Technology is the collection of techniques, skills and processes used in the production of goods or services or in the accomplishment of objectives, such as scientific investigation. Technology can be the knowledge of techniques and the like, or it can be embedded in machines to allow for operation without detailed knowledge of their workings. Systems applying technology by taking an input, changing it according to the system's use, producing an outcome are referred to as technology systems or technological systems; the simplest form of technology is the use of basic tools. The prehistoric discovery of how to control fire and the Neolithic Revolution increased the available sources of food, the invention of the wheel helped humans to travel in and control their environment. Developments in historic times, including the printing press, the telephone, the Internet, have lessened physical barriers to communication and allowed humans to interact on a global scale. Technology has many effects, it has allowed the rise of a leisure class.
Many technological processes produce unwanted by-products known as pollution and deplete natural resources to the detriment of Earth's environment. Innovations have always influenced the values of a society and raised new questions in the ethics of technology. Examples include the rise of the notion of efficiency in terms of human productivity, the challenges of bioethics. Philosophical debates have arisen over the use of technology, with disagreements over whether technology improves the human condition or worsens it. Neo-Luddism, anarcho-primitivism, similar reactionary movements criticize the pervasiveness of technology, arguing that it harms the environment and alienates people; the use of the term "technology" has changed over the last 200 years. Before the 20th century, the term was uncommon in English, it was used either to refer to the description or study of the useful arts or to allude to technical education, as in the Massachusetts Institute of Technology; the term "technology" rose to prominence in the 20th century in connection with the Second Industrial Revolution.
The term's meanings changed in the early 20th century when American social scientists, beginning with Thorstein Veblen, translated ideas from the German concept of Technik into "technology." In German and other European languages, a distinction exists between technik and technologie, absent in English, which translates both terms as "technology." By the 1930s, "technology" referred not only to the study of the industrial arts but to the industrial arts themselves. In 1937, the American sociologist Read Bain wrote that "technology includes all tools, utensils, instruments, clothing and transporting devices and the skills by which we produce and use them." Bain's definition remains common among scholars today social scientists. Scientists and engineers prefer to define technology as applied science, rather than as the things that people make and use. More scholars have borrowed from European philosophers of "technique" to extend the meaning of technology to various forms of instrumental reason, as in Foucault's work on technologies of the self.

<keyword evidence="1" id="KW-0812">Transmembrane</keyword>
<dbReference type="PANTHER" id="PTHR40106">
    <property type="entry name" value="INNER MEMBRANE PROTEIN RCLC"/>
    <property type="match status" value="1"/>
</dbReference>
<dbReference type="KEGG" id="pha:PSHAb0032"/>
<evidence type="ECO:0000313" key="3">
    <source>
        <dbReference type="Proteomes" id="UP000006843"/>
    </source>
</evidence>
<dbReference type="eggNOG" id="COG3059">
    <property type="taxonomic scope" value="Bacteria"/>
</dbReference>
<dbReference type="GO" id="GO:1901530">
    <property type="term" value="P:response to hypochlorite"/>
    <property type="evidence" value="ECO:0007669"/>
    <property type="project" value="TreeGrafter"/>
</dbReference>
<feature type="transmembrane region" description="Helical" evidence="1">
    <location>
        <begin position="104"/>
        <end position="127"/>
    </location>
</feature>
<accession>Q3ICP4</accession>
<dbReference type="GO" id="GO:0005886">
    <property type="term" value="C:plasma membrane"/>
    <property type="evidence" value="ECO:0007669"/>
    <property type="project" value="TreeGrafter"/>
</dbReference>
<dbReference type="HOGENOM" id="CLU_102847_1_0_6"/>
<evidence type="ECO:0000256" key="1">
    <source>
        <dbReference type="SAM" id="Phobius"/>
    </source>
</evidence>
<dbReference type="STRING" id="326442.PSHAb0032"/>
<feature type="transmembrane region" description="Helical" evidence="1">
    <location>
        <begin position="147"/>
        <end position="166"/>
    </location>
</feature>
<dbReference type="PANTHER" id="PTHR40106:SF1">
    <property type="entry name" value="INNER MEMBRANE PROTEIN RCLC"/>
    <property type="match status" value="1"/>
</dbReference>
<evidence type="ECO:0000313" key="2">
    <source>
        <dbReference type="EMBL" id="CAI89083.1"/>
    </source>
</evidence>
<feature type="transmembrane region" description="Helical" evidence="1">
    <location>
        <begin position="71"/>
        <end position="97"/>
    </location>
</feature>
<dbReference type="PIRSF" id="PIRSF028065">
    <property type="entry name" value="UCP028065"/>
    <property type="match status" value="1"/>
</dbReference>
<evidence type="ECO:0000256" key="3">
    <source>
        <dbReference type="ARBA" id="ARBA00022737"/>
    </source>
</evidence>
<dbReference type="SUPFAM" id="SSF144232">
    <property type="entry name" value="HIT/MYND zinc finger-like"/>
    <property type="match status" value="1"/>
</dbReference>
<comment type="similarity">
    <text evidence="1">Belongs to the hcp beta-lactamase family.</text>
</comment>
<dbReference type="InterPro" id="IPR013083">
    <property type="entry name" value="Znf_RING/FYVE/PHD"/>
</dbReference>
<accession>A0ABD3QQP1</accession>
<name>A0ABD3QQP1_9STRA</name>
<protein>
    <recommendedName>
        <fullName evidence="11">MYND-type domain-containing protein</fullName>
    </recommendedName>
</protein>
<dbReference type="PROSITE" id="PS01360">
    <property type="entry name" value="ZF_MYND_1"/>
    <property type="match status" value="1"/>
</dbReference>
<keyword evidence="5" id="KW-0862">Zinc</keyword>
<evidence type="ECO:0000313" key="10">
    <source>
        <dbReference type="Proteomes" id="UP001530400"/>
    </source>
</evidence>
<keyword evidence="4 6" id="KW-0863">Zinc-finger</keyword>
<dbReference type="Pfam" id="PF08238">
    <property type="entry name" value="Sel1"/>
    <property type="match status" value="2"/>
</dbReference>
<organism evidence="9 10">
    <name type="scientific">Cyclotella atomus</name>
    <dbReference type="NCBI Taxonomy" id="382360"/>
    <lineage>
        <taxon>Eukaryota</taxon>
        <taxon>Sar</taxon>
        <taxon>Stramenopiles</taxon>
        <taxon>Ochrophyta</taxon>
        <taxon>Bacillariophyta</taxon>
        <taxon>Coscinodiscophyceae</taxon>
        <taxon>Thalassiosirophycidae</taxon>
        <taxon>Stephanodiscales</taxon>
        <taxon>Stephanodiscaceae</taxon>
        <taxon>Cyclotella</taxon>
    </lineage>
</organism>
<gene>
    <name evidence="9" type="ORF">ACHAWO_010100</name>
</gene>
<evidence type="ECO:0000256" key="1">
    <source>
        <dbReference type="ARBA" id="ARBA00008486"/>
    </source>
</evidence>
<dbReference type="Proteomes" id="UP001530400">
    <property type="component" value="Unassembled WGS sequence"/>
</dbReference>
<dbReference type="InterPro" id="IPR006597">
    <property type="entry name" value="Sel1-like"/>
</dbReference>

Dictionaries and scholars have offered a variety of definitions. The Merriam-Webster Learner's Dictionary offers a definition of the term: "the use of science in industry, etc. to invent useful things or to solve problems" and "a machine, piece of equipment, etc., created by technology." Ursula Franklin, in her 1989 "Real World of Technology" lecture, gave another definition of the concept. The term is used to imply a specific field of technology, or to refer to high technology or just consumer electronics, rather than technology as a whole. Bernard Stiegler, in Technics and Time, 1, defines technology in two ways: as "the pursuit of life by means other than life," and as "organized inorganic matter."Technology can be most broadly defined as the entities, both material and immaterial, created by the application of mental and physical effort in order to achieve some value. In this usage, technology refers to tools and machines that may be used to solve real-world problems, it is a far-reaching term that may include simple tools, such as a crowbar or wooden spoon, or more complex machines, such as a space station or particle accelerator.
Tools and machines need not be material. W. Brian Arthur defines technology in a broad way as "a means to fulfill a human purpose."The word "technology" can be used to refer to a collection of techniques. In this context, it is the current state of humanity's knowledge of how to combine resources to produce desired products, to solve problems, fulfill needs, or satisfy wants; when combined with another term, such as "medical technology" or "space technology," it refers to the state of the respective field's knowledge and tools. "State-of-the-art technology" refers to the high technology available to humanity in any field. Technology can be viewed as an activity that changes culture. Additionally, technology is the application of math, science, an